It is possible to suffer a broken neck without becoming quadriplegic, such as when the vertebrae are fractured or dislocated but the spinal cord is not damaged. Conversely, it is possible to injure the spinal cord without breaking the spine, such as when a ruptured disc or bony spur on the vertebra protrudes into the spinal column.
Secondarily, because of their depressed functioning and immobility, quadriplegics are often more vulnerable to pressure sores, osteoporosis and fractures, frozen joints, spasticity, respiratory complications and infections, autonomic dysreflexia, deep vein thrombosis, and cardiovascular disease.
Severity depends on both the level at which the spinal cord is injured and the extent of the injury.
An individual with an injury at C1 (the highest cervical vertebra, at the base of the skull) will likely lose function from the neck down and be ventilator-dependent. An individual with a C7 injury may lose function from the chest down but still retain use of the arms and much of the hands.
The extent of the injury is also important. A complete severing of the spinal cord will result in complete loss of function from that vertebra down. A partial severing or even bruising of the spinal cord results in varying degrees of mixed function and paralysis. For example, there are quadriplegics who have impairment in all four limbs but can still walk and use their hands due to the relatively minor extent of their injury. Others cannot walk but are able to maintain control of bladder, bowel, and sexual function.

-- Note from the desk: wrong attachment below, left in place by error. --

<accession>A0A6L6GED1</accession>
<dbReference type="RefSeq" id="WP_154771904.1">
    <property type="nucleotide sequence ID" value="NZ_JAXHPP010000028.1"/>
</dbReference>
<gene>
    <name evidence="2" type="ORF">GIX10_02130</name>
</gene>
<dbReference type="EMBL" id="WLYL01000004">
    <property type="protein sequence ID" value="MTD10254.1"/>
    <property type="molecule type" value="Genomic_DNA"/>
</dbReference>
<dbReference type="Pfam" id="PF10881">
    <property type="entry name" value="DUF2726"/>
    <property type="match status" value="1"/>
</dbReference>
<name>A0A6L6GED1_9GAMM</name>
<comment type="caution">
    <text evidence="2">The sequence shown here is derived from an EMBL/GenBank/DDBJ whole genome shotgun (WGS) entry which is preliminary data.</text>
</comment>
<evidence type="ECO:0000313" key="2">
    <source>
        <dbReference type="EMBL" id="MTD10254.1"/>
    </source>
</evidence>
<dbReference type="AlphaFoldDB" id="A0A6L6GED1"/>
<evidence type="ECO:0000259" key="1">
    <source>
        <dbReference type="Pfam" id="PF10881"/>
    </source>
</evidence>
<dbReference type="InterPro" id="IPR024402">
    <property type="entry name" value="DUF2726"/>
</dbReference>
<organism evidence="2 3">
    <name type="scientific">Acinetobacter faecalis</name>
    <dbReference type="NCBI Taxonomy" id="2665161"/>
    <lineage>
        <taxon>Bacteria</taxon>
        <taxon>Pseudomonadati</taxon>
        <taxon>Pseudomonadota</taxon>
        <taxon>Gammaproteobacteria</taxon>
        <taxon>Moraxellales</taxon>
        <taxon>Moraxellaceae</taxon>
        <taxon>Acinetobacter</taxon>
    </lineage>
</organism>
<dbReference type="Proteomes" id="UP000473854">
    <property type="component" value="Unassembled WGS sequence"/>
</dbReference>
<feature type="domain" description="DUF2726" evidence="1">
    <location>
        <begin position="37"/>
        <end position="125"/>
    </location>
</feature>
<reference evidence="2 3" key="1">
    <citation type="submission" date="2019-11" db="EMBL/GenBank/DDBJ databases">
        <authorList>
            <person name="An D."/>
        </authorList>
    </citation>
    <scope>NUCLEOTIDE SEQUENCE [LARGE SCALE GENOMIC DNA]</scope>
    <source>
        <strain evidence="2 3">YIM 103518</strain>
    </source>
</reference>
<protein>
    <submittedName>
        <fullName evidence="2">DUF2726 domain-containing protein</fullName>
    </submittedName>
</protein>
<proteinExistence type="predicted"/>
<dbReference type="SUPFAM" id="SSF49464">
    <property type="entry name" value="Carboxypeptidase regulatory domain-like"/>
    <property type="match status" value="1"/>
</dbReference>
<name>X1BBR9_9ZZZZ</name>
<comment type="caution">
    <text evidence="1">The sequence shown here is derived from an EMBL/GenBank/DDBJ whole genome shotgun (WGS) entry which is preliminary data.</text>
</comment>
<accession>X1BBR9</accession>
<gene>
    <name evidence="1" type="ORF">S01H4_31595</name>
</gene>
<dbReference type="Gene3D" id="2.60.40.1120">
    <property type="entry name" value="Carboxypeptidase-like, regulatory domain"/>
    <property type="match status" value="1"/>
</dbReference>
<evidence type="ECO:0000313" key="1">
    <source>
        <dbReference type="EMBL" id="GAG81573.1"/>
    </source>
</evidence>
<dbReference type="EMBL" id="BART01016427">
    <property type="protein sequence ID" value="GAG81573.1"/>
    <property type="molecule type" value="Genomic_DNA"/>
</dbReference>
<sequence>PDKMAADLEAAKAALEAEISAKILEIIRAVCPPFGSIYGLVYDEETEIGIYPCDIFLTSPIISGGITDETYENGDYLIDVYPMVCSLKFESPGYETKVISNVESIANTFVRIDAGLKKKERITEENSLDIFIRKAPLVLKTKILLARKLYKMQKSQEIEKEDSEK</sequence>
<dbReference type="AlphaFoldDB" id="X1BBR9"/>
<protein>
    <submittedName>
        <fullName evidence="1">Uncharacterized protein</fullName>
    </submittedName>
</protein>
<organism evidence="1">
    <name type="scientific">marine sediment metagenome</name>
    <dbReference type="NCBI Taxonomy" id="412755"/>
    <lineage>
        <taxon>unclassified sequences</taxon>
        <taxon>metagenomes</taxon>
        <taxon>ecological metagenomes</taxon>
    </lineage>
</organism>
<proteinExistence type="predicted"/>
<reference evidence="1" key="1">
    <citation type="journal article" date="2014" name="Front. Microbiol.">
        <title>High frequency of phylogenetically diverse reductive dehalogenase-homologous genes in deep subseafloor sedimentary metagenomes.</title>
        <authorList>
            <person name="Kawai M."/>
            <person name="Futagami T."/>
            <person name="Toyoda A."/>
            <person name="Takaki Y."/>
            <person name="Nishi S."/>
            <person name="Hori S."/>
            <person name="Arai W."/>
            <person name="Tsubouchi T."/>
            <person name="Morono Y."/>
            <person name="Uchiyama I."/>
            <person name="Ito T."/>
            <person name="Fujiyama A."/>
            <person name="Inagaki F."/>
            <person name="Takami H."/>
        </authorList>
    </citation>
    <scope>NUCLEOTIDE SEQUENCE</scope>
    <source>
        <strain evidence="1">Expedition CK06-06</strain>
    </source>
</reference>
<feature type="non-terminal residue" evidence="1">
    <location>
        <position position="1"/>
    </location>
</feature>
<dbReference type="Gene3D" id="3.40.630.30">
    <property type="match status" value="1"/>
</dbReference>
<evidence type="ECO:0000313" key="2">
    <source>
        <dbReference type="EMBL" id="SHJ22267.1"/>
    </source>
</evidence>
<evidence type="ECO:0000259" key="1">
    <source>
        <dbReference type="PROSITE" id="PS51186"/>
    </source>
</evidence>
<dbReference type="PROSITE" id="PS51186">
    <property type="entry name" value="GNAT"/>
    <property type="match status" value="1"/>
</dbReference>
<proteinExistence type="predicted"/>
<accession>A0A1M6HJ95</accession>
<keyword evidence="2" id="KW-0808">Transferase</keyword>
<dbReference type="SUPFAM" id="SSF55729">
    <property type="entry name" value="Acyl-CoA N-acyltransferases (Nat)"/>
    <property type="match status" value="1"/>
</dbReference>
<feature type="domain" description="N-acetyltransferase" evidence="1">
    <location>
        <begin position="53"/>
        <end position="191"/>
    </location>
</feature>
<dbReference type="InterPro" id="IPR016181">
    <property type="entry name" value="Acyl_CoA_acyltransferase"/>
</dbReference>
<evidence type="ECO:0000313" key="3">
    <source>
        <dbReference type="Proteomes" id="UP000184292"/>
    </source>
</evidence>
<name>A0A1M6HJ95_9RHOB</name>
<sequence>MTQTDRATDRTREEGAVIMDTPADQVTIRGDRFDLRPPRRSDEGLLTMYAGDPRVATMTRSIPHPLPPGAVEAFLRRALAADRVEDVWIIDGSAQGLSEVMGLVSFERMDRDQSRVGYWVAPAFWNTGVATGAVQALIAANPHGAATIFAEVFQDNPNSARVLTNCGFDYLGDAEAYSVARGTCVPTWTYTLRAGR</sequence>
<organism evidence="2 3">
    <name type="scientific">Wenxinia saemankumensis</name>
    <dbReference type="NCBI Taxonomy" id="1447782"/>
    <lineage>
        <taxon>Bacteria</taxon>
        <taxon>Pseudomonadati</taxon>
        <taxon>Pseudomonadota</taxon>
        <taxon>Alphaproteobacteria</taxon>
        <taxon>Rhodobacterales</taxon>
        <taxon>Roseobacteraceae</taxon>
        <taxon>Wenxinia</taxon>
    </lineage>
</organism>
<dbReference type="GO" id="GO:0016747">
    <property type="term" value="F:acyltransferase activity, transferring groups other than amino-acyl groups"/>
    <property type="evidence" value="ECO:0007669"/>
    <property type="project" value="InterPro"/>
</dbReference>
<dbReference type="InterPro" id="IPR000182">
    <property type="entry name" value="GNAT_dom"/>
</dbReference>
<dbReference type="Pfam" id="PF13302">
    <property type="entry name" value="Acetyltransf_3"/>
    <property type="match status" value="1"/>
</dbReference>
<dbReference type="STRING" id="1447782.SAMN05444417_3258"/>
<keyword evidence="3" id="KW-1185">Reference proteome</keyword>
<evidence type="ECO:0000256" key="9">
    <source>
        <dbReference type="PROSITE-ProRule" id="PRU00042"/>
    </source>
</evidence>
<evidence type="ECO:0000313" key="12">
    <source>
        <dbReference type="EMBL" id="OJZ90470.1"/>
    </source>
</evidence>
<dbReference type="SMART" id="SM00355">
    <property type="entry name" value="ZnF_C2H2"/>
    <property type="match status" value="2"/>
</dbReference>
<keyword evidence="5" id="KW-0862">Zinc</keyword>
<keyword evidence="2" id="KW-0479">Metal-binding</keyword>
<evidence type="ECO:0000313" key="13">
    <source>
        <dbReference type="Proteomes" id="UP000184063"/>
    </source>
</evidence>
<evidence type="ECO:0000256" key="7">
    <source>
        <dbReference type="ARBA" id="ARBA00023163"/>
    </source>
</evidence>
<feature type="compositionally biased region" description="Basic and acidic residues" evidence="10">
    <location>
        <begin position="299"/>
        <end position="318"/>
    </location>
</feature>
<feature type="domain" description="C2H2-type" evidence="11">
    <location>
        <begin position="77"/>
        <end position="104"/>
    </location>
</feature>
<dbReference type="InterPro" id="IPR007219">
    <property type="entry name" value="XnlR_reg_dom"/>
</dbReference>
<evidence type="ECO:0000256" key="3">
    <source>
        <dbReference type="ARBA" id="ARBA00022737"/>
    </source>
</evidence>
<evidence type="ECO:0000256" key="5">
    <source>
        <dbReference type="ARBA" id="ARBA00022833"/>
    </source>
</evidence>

It is common to have partial use of some limbs, such as the ability to move the arms but not the hands, or to be able to use the fingers but not have enough grip strength to lift objects. Furthermore, the deficit in the limbs may not be the same on both sides of the body; the left or right side may be more affected, depending on the location of the lesion on the spinal cord.
However, quadriplegia is still the term more commonly used by the general public in the US. Pentaplegia is a less common term referring to paralysis which also substantially affects head movement.).
Even with "complete" injuries, in some rare cases, through intensive rehabilitation, slight movement can be regained through "rewiring" neural connections, as in the case of the late actor Christopher Reeve.
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